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Integrating airborne LiDAR and space-borne radar via multivariate kriging to estimate above-ground biomass

Tsui, Olivier W., Coops, Nicholas C., Wulder, Michael A., Marshall, Peter L.
Remote sensing of environment 2013 v.139 pp. 340-352
aboveground biomass, carbon sinks, kriging, land cover, lidar, models, prediction, remote sensing, synthetic aperture radar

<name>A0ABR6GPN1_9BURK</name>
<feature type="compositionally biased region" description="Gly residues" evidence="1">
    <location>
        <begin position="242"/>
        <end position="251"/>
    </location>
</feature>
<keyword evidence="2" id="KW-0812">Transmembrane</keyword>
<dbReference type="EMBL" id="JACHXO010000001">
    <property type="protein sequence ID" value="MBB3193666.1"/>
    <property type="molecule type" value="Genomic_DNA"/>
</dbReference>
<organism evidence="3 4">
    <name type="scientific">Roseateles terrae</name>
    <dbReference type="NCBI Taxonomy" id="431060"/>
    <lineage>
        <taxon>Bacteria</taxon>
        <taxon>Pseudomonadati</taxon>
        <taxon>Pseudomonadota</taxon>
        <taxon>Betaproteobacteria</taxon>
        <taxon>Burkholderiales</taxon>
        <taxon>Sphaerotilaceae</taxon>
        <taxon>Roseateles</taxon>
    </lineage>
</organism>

Understanding and investigating synergies between LiDAR (light detection and ranging) and SAR (synthetic aperture radar) provide new and innovative opportunities to characterize above-ground biomass. We demonstrate a spatial modeling framework that integrates above-ground biomass transects, derived from plot-based field data and small-footprint discrete return LiDAR, with complete wall-to-wall spaceborne L-band and C-band SAR to predict biomass over a larger area. Transect intervals of 2000m, 1000m, and 500m were tested. Co-kriging, regression kriging, and regression co-kriging were used to extend the LiDAR-derived biomass transects. LiDAR-derived above-ground biomass and L-band backscatter (HV polarization) were moderately correlated, with a maximum semivariance distance between the LiDAR-derived biomass and SAR data of 374m. Regression kriging at a sample interval of 500m showed the smallest root mean squared error (RMSE) and mean absolute error (MAE) at 203.9Mgha−1 and 131.6Mgha−1, respectively. The mean error (ME) showed an average bias of −14.0Mgha−1. Predictions using regression co-kriging at a sample interval of 2000m resulted in the highest RMSE and MAE values at 238.2Mgha−1 and 164.6Mgha−1, respectively. ME also was highest, averaging −37.4Mgha−1. Regardless of the spatial modeling technique employed, lower errors in predicted above-ground biomass were associated with smaller transect intervals. Moderate correlations between the LiDAR-derived above-ground biomass and the radar data impacted the predictive accuracy of the spatial models; however, overall variation in above-ground biomass in the study area was well represented. This study demonstrated that a sampling framework integrating LiDAR data with space-borne radar data using a spatial modeling approach can provide spatially-explicit above-ground biomass estimates for large areas. Such a sampling framework can be used in combination with ground plot and land cover data to assess carbon stocks under conditions where more common optical remote sensing approaches are difficult to implement.